A basic enzyme that is present in saliva, tears, egg white, and many animal fluids. It functions as an antibacterial agent. The enzyme catalyzes the hydrolysis of 1,4-beta-linkages between N-acetylmuramic acid and N-acetyl-D-glucosamine residues in peptidoglycan and between N-acetyl-D-glucosamine residues in chitodextrin. EC 188.8.131.52.
A family of SERINE ENDOPEPTIDASES isolated from Bacillus subtilis. EC 3.4.21.-
Short sequences (generally about 10 base pairs) of DNA that are complementary to sequences of messenger RNA and allow reverse transcriptases to start copying the adjacent sequences of mRNA. Primers are used extensively in genetic and molecular biology techniques.
Hydrophobic and Hydrophilic Interactions
A field of biology concerned with the development of techniques for the collection and manipulation of biological data, and the use of such data to make biological discoveries or predictions. This field encompasses all computational methods and theories for solving biological problems including manipulation of models and datasets.
Mixed Function Oxygenases
Widely distributed enzymes that carry out oxidation-reduction reactions in which one atom of the oxygen molecule is incorporated into the organic substrate; the other oxygen atom is reduced and combined with hydrogen ions to form water. They are also known as monooxygenases or hydroxylases. These reactions require two substrates as reductants for each of the two oxygen atoms. There are different classes of monooxygenases depending on the type of hydrogen-providing cosubstrate (COENZYMES) required in the mixed-function oxidation.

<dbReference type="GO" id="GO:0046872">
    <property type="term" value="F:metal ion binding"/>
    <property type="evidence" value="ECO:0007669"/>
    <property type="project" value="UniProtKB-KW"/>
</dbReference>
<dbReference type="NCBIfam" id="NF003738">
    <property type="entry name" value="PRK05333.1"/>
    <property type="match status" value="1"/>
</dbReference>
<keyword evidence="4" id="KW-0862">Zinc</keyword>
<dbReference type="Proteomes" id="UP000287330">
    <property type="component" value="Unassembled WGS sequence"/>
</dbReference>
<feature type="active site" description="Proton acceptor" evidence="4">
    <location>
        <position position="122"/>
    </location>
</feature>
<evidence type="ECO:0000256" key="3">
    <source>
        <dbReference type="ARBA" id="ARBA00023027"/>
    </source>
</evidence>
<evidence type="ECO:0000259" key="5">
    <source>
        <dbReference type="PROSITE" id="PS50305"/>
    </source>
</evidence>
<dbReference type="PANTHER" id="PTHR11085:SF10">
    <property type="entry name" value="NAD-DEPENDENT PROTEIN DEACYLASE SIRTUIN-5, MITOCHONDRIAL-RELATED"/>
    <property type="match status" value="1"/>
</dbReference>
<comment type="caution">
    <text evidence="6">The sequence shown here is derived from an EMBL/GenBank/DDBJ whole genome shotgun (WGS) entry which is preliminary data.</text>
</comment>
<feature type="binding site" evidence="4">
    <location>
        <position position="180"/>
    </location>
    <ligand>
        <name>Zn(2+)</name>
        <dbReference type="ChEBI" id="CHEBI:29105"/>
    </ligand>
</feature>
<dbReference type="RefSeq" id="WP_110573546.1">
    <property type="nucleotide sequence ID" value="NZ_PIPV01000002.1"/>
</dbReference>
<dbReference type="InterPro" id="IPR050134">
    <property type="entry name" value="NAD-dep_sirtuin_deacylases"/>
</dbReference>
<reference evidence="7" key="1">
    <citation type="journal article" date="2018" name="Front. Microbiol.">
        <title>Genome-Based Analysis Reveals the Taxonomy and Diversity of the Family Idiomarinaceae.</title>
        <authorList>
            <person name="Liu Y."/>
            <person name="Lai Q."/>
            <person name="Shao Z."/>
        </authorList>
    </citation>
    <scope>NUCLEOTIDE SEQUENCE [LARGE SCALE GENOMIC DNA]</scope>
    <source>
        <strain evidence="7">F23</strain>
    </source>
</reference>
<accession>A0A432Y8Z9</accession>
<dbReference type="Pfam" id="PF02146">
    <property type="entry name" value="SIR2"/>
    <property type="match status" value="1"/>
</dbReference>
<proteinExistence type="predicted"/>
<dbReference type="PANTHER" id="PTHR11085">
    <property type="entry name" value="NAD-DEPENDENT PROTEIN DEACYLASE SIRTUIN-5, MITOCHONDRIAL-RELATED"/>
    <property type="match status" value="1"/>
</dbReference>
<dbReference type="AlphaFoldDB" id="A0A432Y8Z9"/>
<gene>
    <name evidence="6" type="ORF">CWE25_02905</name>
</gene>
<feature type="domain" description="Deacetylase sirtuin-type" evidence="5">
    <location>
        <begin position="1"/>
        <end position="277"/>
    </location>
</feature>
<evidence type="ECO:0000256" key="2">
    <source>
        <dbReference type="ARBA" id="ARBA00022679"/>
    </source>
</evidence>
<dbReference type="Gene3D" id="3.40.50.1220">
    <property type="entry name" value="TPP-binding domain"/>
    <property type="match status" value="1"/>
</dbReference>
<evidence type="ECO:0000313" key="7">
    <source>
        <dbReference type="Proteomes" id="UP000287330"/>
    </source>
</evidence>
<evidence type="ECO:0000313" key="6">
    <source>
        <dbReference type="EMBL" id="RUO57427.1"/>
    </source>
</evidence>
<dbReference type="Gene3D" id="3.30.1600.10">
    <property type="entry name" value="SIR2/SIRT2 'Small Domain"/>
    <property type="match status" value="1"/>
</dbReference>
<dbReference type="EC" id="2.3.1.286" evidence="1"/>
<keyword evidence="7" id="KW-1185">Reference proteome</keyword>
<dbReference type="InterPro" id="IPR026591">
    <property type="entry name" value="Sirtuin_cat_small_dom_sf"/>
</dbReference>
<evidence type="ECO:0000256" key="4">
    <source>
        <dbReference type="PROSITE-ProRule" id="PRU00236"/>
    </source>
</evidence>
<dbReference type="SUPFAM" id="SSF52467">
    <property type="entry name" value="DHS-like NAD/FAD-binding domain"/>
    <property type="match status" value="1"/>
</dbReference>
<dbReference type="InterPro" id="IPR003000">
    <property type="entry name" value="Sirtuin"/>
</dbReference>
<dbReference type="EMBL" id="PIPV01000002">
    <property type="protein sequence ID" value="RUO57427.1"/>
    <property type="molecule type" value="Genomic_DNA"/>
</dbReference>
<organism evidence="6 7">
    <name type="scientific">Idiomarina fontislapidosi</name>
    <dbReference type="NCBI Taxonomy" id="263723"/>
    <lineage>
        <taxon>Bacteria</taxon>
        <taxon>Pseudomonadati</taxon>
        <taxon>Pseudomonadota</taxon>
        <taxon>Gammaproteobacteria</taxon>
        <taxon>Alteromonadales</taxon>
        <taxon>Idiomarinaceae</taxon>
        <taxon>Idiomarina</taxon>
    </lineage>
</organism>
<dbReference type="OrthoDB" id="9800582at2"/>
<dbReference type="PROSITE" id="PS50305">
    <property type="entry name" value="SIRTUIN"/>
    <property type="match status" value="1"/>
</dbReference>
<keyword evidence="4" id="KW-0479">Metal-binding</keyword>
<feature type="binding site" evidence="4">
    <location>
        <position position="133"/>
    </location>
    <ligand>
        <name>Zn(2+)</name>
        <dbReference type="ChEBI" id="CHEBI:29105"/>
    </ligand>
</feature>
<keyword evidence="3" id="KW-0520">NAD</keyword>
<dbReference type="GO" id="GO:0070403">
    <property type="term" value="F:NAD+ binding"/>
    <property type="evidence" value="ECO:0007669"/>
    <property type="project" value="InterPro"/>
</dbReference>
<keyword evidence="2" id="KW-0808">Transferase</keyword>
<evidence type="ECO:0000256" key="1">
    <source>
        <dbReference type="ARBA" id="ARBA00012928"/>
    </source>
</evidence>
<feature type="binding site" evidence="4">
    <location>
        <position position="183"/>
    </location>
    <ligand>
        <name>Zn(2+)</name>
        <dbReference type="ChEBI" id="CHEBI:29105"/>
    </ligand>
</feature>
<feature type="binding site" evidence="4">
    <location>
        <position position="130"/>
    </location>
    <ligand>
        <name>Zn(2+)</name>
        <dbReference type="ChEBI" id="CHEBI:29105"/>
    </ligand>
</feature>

Protein Structure, Quaternary
The characteristic 3-dimensional shape and arrangement of multimeric proteins (aggregates of more than one polypeptide chain).
A molecule that binds to another molecule, used especially to refer to a small molecule that binds specifically to a larger molecule, e.g., an antigen binding to an antibody, a hormone or neurotransmitter binding to a receptor, or a substrate or allosteric effector binding to an enzyme. Ligands are also molecules that donate or accept a pair of electrons to form a coordinate covalent bond with the central metal atom of a coordination complex. (From Dorland, 27th ed)
Magnetic Resonance Spectroscopy
DNA molecules capable of autonomous replication within a host cell and into which other DNA sequences can be inserted and thus amplified. Many are derived from PLASMIDS; BACTERIOPHAGES; or VIRUSES. They are used for transporting foreign genes into recipient cells. Genetic vectors possess a functional replicator site and contain GENETIC MARKERS to facilitate their selective recognition.
Sequence Analysis, Protein
A process that includes the determination of AMINO ACID SEQUENCE of a protein (or peptide, oligopeptide or peptide fragment) and the information analysis of the sequence.